CCF=number of passes×safety factor×(KSTS weighted average throughput/process throughput)
The “number of passes” is the number of times a wafer start will be processed through a KSTS for a given process. For instance, for a particular process, a specific KSTS may be used ten times, while for another process, it maybe used only once. “Safety factor” is a factor such as 1.2 for 20% contingency. The KSTS weighted average throughput is as described above. Despite a tool's normal speed, each process takes a different amount of time with each tool and, hence, effects overall throughput. This is factored into the CCF by dividing the KSTS weighted average throughput by the “process throughput.” The process throughput is the rate at which wafer starts for a given process are processed through a tool set in, for example, parts per hour. As an example, one process may limit throughput to 4 parts per hour on a given KSTS, while another process may allow full speed at 6 parts per hour on the same tool set.
An example for determining CCF is as follows: For a given wafer start loading, processes FEOL1, BEOL1, BEOL2, BEOL3 may be required. Focusing on just FEOL1, this process may use KSTS1 and KSTS2 and may pass through KSTS1 ten times versus only two passes for KSTS2. Focusing on just KSTS1, this tool set may include five machines that operate on average at 10 parts per hour. The process throughput for FEOL1 may, however, limit throughput to 8 parts per hour. Assuming a safety factor of 1.2, the CCF for KSTS1-FEOL1 would be 10 passes×1.2×10 pph/8 pph=15. CCFs for KSTS1-BEOL1-3, KSTS2-FEOL1 and KSTS2-BEOL1-3 would similarly be calculated.
The CCF determination can be made for every KSTS-process pair at the outset or it can be determined as each process of a wafer start loading is otherwise analyzed. FIG. 2 illustrates the latter situation in that step S3B occurs for a single process of the wafer start loading, subsequent processing (steps S3C and S3D) occurs and the process repeats for other processes. In this case, a CCF determination is made only for those KSTSs used by a process that is required by the particular wafer start loading in question. Alternatively, step S3B may include a CCF determination for every process of the fabricator. In this case, only subsequent processing (steps S3C and S3D) repeats and CCF values are simply imported as necessary. In either of the above-described scenarios, because each KSTS and process pairing may result in another CCF, a matrix that matches FEOL and BEOL processes and corresponding KSTSs used with corresponding CCFs can be created. This matrix may also be advantageous in matching processes to required KSTS, as will be described below.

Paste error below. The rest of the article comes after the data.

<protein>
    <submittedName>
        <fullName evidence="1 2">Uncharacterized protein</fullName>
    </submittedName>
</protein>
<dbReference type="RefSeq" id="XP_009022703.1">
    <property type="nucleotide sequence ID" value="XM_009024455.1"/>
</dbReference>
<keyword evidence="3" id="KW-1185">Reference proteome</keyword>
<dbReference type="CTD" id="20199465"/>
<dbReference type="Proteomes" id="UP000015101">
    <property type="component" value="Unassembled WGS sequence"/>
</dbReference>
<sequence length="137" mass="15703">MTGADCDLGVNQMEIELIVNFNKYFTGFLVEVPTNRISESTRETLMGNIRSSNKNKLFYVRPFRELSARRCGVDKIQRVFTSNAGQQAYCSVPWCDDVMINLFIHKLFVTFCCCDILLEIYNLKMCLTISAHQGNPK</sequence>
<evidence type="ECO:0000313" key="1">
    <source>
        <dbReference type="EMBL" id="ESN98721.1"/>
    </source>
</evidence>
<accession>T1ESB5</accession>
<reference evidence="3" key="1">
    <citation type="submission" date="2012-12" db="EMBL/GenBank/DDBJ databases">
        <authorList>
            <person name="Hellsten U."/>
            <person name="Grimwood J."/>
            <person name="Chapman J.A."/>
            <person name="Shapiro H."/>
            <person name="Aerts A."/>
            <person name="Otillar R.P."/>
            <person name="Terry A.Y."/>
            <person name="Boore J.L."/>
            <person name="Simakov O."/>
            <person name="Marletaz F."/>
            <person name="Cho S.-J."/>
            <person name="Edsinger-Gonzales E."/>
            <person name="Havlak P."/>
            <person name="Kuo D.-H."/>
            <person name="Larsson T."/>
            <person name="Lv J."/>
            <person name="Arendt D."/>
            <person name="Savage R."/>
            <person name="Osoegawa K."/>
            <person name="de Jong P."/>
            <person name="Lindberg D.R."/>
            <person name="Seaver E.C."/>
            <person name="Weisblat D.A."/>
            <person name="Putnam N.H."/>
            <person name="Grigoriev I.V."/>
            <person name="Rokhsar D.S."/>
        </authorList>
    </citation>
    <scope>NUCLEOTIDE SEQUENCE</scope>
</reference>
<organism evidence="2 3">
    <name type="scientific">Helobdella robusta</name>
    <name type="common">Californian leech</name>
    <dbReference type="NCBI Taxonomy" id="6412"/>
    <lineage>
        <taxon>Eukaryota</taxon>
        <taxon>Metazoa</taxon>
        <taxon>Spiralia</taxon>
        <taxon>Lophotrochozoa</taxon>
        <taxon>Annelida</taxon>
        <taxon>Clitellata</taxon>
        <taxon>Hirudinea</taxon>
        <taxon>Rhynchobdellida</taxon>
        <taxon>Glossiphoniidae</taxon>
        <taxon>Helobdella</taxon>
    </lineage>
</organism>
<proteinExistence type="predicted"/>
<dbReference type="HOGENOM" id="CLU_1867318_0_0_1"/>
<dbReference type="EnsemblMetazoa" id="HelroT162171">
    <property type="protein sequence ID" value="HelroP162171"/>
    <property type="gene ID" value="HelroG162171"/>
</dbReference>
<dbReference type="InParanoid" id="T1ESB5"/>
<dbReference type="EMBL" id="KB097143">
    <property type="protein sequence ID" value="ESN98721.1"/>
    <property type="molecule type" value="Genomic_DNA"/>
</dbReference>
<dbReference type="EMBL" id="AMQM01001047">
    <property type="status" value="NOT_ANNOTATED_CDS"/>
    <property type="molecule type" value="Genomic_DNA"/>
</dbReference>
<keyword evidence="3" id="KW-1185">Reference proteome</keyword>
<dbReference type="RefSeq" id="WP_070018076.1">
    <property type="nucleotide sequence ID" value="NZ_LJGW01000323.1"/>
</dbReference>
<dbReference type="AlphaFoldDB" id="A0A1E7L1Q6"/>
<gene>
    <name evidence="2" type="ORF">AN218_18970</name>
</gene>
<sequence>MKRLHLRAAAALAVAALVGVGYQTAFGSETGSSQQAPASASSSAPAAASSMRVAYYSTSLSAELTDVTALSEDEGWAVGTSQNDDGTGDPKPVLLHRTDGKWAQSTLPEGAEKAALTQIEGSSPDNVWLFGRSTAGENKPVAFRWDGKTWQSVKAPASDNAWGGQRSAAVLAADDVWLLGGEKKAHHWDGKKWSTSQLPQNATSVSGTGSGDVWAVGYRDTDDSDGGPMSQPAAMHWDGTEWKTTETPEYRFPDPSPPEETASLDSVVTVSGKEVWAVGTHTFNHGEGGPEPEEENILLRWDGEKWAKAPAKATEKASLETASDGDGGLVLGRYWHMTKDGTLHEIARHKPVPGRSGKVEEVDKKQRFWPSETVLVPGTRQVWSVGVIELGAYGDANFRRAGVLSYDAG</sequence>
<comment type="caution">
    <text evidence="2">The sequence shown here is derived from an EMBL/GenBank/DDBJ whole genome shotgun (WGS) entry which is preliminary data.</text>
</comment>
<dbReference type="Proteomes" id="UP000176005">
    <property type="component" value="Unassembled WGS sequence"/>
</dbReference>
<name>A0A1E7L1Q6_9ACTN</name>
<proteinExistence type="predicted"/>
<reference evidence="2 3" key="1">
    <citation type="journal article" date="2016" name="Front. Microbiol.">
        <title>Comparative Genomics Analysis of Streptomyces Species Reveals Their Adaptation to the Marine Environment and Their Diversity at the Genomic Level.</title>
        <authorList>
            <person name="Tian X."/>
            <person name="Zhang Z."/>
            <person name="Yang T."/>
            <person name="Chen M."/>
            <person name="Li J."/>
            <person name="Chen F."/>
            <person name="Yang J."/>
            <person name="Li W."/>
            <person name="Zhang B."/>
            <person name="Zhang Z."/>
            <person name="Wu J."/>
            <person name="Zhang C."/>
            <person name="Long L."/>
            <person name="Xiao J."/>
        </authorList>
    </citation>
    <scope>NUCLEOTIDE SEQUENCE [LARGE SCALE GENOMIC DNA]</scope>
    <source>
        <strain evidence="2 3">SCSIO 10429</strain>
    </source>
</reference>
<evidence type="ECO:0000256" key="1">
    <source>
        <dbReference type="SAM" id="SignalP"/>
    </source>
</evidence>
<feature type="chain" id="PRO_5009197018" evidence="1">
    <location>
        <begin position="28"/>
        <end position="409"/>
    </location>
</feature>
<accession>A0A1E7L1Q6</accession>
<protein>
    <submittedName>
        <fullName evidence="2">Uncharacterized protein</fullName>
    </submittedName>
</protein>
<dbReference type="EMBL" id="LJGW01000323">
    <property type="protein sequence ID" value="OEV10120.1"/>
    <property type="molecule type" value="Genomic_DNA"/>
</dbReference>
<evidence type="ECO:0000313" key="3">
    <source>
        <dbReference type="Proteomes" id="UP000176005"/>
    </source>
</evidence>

In step S3C, a capacity consumption of each key shared tool set used by a process of the wafer start loading is determined by shared tool set analyzer 28 (FIG. 1). The analysis is process-based. The determination is made by multiplying the appropriate CCF for the KSTS(s) (based on respective-FEOL/BEOL process) by the number of wafer starts that will use the respective KSTS(s). For example, using the above CCF example, for a wafer start loading of 1000 wafers, 50 of the wafer starts may use the FEOL1 process which requires KSTS1. The capacity consumption for KSTS1 for FEOL1 would be 750, i.e., CCF for KSTS1-FEOL1 of 15 times 50 wafers. Other KSTSs may also be used by FEOL1 and their capacity consumption.